I work weekends, often, late, and every. It’s perfect for a guy like me, whose grasp of the calendar has always been tenuous anyway; weekends are days when more people are in the grocery store, mostly, that’s all. And I hear more power tools. That’s about it.
Twice a month these are 12-on, 12-off, separated by mediocre sleep and some bizarre behavior, most of it cognitive. Even a pretty cursory, 101-level study of human development demonstrates that as we get older, we do some things better and some things not as well, but mostly we slow down. This is good for writing poetry, not as good for engaging in witty conversation with an 18-year-old special needs kid who has a tendency to drill down into the intricacies of World of Warcraft and occasionally ask for feedback from Dad, who usually says, “Need coffee, man want coffee now” and only hours later starts to recall the details. I move in slow motion on the weekends.
Used to be, when I was younger, that I could work those kinds of shifts and still have energy to party on, hit the clubs, do The Hustle, vote for Jimmy Carter and then, belly full of beer and hepped up on goofballs, vandalize some parking meters and still give the middle finger to The Man. Those were the days, my friend.
I could be embellishing my youth a bit. Maybe I saw too many movies.
I still see and read, though; I can’t help it, glued to the computer as I am, two monitors, five virtual desktops — news has a way of leaking in. So yes, I know about Paul Newman.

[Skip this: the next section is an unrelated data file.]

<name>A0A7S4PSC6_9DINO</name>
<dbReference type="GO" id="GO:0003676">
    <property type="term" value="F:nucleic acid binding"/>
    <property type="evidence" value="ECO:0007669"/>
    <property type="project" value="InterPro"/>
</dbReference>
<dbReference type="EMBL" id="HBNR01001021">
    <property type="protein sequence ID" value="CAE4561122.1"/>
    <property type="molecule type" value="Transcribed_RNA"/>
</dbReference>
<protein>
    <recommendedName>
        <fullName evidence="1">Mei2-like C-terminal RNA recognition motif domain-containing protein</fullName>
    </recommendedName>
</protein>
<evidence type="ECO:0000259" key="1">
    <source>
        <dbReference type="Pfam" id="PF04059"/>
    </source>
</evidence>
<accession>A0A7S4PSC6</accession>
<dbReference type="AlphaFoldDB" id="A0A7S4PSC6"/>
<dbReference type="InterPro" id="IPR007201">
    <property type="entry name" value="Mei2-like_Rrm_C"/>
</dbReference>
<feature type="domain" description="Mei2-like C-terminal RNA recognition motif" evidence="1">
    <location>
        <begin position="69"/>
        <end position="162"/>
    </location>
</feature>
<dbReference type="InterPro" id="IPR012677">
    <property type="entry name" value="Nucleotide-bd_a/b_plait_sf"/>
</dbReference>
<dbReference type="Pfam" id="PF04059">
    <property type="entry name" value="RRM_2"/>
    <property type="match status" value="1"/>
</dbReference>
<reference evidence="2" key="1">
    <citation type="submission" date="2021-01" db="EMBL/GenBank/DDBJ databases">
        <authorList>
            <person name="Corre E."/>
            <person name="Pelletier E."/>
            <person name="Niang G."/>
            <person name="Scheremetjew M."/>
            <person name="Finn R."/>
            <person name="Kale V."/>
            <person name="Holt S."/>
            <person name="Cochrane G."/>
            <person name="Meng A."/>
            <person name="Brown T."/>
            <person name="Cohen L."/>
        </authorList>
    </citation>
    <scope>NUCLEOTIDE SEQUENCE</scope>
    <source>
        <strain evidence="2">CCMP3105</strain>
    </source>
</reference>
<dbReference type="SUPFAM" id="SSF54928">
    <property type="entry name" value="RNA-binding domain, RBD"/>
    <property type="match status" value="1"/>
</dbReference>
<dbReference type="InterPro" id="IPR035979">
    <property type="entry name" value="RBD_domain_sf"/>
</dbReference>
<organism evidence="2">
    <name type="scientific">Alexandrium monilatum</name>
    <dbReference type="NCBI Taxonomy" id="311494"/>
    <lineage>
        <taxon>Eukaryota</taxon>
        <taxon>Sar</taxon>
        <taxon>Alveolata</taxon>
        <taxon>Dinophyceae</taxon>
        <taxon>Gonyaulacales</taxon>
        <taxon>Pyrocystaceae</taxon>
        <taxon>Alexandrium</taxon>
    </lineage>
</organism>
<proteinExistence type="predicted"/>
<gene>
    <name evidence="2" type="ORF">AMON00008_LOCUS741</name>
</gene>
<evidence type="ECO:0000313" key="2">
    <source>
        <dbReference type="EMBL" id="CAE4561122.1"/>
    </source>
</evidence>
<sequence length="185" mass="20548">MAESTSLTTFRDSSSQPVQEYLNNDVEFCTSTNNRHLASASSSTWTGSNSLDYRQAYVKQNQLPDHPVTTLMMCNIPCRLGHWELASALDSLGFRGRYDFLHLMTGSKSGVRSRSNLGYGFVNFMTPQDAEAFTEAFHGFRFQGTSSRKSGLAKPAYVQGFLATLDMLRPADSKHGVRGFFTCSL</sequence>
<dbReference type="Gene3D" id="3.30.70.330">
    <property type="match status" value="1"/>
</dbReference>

I wrote a column yesterday about him, by the way. I was reading some reminiscences (try writing that word without caffeine. Try. Dare you) by others and felt sort of cheated; how come I didn’t have a chance encounter with the guy, run into him in an airport or cross paths in the way that a guy who spent some time on the far peripheries of show biz might still occasionally do? But no. That would have been nice, though.
And then I remembered my close call. And I wrote about it, like so:
In 1979, a friend and I managed to wrangle passes onto the Warner Brothers lot in Burbank. We wandered around, not having any luck at being accidentally discovered as the next Newman and Redford (for good reason), spent a few minutes watching busy people film an episode of â€œThe Dukes of Hazzard,â€ and then as we were leaving we saw the parking space.
It was in front of the looping building, where actors re-record dialogue that was muffled or otherwise needed fixing. There were two spaces in front with names prominently painted on them. One said â€œDustin Hoffmanâ€ and in it was parked an unremarkable Datsun 240Z.
And the other was â€œMr. Paul Newman,â€ and it had a Porsche. A Porsche that had a license plate decal that said, â€œIâ€™d Rather Be Racing.â€
Oh, you betcha that was his car.
We waited for a while, but he never came out. Still, I touched his Porsche once. Whole religions have been started on less interaction.
I miss a world that doesn’t have Paul Newman in it, and like a lot of things it never occurred to me that this would be so until it was too late.
(Screen grab taken from my very own purchased copy of “Butch Cassidy”)